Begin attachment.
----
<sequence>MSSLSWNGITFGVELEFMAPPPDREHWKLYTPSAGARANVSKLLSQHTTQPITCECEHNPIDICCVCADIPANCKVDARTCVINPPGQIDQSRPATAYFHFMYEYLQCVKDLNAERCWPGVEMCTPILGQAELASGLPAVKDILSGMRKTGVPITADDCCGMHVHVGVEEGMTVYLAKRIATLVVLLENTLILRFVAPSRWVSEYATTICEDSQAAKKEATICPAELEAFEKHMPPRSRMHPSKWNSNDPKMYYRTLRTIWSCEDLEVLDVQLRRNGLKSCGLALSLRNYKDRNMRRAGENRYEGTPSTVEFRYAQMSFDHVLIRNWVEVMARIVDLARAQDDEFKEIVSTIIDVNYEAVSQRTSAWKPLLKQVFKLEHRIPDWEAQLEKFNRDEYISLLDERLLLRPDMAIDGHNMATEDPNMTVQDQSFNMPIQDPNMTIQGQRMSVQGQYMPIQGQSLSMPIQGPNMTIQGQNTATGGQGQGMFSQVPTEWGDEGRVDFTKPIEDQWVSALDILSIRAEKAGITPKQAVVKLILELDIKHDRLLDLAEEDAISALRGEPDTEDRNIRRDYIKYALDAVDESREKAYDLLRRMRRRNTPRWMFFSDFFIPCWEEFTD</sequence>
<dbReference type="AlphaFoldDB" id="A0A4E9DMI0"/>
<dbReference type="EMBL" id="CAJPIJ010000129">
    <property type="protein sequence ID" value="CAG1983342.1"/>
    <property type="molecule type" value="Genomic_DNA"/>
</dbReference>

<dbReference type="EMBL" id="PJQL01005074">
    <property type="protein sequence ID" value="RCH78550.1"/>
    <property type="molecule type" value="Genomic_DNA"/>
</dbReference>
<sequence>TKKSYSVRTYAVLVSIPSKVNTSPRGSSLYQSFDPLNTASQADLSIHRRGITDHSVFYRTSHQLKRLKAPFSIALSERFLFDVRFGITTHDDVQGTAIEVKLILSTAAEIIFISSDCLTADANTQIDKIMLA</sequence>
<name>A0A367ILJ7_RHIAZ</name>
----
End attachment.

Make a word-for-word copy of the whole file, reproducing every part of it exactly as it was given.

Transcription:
<sequence>MSSLSWNGITFGVELEFMAPPPDREHWKLYTPSAGARANVSKLLSQHTTQPITCECEHNPIDICCVCADIPANCKVDARTCVINPPGQIDQSRPATAYFHFMYEYLQCVKDLNAERCWPGVEMCTPILGQAELASGLPAVKDILSGMRKTGVPITADDCCGMHVHVGVEEGMTVYLAKRIATLVVLLENTLILRFVAPSRWVSEYATTICEDSQAAKKEATICPAELEAFEKHMPPRSRMHPSKWNSNDPKMYYRTLRTIWSCEDLEVLDVQLRRNGLKSCGLALSLRNYKDRNMRRAGENRYEGTPSTVEFRYAQMSFDHVLIRNWVEVMARIVDLARAQDDEFKEIVSTIIDVNYEAVSQRTSAWKPLLKQVFKLEHRIPDWEAQLEKFNRDEYISLLDERLLLRPDMAIDGHNMATEDPNMTVQDQSFNMPIQDPNMTIQGQRMSVQGQYMPIQGQSLSMPIQGPNMTIQGQNTATGGQGQGMFSQVPTEWGDEGRVDFTKPIEDQWVSALDILSIRAEKAGITPKQAVVKLILELDIKHDRLLDLAEEDAISALRGEPDTEDRNIRRDYIKYALDAVDESREKAYDLLRRMRRRNTPRWMFFSDFFIPCWEEFTD</sequence>
<dbReference type="AlphaFoldDB" id="A0A4E9DMI0"/>
<dbReference type="EMBL" id="CAJPIJ010000129">
    <property type="protein sequence ID" value="CAG1983342.1"/>
    <property type="molecule type" value="Genomic_DNA"/>
</dbReference>

<dbReference type="EMBL" id="PJQL01005074">
    <property type="protein sequence ID" value="RCH78550.1"/>
    <property type="molecule type" value="Genomic_DNA"/>
</dbReference>
<sequence>TKKSYSVRTYAVLVSIPSKVNTSPRGSSLYQSFDPLNTASQADLSIHRRGITDHSVFYRTSHQLKRLKAPFSIALSERFLFDVRFGITTHDDVQGTAIEVKLILSTAAEIIFISSDCLTADANTQIDKIMLA</sequence>
<name>A0A367ILJ7_RHIAZ</name>